Tips for Starting a Food Business in Malaysia

Regardless of economic conditions, food business in Malaysia is a blooming business sector. Why is that so? Because many Malaysians, especially those staying in urban and city areas, eat out most of the time! The huge population of young and middle aged people in Malaysia has resulted foreign restaurants and cafés becoming a big hit in the recent years. Foreign restaurants that has comed out on top include Korean and Japanese restaurants due to the local J-pop and K-pop popular trends.

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To start a food business in Malaysia, there are several aspects to take into consideration. Since Malaysia is a Muslim country, the demand for Halal food is high. In spite of that, many restaurants has not registered for a Halal certification from JAKIM (Malaysian Islamic Development Department). Alternatively, they put up a signages stating “We do not serve pork or alcohol”, and hire Muslim staffs. However, religious Muslims may not consider dining at these restaurants as they are not certified by JAKIM. Customers who are looking for authentic food may not opt to eat at such restaurants too. This is similar to, if a customer wanted to dine in an authentic Japanese restaurant, he would prefer a restaurant that serves alcohol and pork; just like one in Japan.

While staffing for local staff may be a problem in Malaysia, most restaurant owners opt to hire foreign workers to run their businesses as the cost is almost 40% lower. It is now very common to see restaurants in Malaysia runned solely by foreign workers from Nepal, Myanmar, Bangladesh etc.

Besides that, the location of the restaurant plays a very important part too. People living in rural areas in Malaysia may not favour foreign food as much as the city population do. The location must also be easy accessible and have ample parking space as most Malaysians drive and rarely take public transportation. Patrons in city areas are more generous when it comes to spending on food too. We also have certain parts of the city that are famous for foreign restaurants. These areas are high in density with foreign expatriates or permanent residents.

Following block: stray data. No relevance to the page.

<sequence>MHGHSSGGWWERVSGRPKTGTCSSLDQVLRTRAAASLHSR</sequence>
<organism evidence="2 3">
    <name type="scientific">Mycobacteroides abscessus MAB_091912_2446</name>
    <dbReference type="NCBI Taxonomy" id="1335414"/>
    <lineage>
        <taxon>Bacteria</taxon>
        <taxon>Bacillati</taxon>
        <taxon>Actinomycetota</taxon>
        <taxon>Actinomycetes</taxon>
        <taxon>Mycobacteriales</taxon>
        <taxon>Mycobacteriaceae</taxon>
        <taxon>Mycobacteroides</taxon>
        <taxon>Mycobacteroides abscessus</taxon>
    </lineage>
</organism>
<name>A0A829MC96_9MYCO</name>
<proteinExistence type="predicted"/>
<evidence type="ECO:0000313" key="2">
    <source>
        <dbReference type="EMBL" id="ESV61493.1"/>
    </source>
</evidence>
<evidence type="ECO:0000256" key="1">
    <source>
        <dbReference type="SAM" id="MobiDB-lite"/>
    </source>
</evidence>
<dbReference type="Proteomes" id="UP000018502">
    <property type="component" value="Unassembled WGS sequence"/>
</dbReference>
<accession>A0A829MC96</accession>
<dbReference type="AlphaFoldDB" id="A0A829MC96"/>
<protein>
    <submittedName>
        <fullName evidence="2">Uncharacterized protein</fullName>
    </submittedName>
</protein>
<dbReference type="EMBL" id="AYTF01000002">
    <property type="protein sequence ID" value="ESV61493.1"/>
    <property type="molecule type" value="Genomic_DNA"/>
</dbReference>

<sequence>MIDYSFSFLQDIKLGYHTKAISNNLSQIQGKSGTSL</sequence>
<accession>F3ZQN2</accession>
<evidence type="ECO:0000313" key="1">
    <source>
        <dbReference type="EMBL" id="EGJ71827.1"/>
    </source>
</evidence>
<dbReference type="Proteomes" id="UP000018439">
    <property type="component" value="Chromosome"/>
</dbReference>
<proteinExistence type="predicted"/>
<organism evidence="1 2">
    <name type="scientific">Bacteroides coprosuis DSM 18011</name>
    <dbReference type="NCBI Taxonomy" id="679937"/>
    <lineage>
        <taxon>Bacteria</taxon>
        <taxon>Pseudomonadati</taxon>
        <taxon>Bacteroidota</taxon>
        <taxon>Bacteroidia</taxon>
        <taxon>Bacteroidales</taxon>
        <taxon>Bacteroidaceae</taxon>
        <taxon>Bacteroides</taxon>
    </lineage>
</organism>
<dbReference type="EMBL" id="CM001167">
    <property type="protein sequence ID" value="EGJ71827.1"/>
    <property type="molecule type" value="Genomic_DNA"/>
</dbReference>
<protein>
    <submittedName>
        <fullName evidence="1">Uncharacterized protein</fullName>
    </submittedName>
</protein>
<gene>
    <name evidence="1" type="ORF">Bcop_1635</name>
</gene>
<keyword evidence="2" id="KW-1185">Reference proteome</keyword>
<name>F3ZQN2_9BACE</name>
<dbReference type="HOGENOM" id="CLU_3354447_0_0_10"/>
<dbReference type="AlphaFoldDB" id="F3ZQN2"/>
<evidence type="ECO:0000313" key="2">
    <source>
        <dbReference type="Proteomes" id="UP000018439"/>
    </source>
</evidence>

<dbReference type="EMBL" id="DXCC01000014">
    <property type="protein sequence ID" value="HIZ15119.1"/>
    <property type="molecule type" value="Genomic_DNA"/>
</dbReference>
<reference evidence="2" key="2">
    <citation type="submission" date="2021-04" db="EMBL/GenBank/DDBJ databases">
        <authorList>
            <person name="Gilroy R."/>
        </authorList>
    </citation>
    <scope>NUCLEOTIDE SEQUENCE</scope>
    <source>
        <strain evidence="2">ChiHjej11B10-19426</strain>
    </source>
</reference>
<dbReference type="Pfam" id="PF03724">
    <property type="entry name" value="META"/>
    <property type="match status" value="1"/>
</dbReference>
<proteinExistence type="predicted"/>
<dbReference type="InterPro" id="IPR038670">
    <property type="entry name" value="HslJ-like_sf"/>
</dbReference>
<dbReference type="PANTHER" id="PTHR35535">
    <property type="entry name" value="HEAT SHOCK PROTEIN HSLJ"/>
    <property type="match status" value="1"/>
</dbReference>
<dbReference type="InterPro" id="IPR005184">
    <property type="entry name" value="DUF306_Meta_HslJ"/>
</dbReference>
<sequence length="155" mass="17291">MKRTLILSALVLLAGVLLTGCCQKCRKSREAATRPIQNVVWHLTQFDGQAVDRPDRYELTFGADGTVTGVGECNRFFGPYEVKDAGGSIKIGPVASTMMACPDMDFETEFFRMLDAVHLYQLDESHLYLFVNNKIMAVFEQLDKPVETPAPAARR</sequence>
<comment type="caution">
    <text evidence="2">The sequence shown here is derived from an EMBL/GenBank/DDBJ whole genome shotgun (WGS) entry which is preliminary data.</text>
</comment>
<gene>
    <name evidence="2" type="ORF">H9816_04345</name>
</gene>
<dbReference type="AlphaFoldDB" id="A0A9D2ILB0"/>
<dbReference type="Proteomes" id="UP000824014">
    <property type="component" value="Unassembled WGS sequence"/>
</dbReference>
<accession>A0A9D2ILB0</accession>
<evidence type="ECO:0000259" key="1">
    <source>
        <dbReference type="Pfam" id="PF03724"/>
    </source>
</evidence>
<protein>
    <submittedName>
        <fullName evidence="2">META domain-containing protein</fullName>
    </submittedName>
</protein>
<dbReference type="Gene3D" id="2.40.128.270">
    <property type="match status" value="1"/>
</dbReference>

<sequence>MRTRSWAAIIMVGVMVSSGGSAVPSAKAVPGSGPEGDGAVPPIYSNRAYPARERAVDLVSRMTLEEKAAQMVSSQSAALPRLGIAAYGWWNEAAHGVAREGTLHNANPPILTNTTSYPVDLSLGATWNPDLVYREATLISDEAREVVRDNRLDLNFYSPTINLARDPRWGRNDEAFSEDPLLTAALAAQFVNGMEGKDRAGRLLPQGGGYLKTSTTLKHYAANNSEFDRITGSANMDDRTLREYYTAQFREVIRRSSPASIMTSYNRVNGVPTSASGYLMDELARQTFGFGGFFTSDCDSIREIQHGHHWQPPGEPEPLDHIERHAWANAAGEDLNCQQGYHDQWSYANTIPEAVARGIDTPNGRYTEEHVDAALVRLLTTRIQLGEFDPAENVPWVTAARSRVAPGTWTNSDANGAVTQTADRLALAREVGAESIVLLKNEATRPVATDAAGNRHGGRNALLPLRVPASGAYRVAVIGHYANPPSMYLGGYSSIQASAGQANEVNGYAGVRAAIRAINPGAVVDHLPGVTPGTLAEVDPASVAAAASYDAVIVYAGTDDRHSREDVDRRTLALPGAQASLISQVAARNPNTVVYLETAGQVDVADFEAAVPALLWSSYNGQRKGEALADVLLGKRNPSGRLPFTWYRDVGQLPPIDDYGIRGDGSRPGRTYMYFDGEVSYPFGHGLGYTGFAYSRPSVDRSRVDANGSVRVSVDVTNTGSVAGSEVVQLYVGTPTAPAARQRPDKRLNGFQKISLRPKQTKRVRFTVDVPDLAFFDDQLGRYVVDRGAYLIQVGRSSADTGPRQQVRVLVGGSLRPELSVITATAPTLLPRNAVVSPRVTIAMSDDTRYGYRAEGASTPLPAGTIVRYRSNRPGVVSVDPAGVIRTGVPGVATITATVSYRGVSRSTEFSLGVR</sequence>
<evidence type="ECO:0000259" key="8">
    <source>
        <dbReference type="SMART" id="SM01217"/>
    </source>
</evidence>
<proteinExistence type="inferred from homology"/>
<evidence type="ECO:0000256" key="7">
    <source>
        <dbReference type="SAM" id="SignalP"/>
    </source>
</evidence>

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Another aspect to take into consideration is the pricing. Serving delicious food alone is not enough, as the market is competitive. Depending on the crowd you are attempting to draw, the prices play a big role in attracting customers. An increasing number of Malaysians are searching for reviews online before they visit a restaurant. It is a very common for restaurants in Malaysia to reward their clients with rebates or vouchers by getting them to post reviews online or like their page in Facebook.

Malaysia has always kept its door open to welcome foreign investors to start businesses in Malaysia. The food industry in Malaysia is a very strong and stable industry to invest in because Malaysians love to eat, eat and eat! I personally visit Japanese restaurants on a regular basis! Two more negima yakitori, please!!

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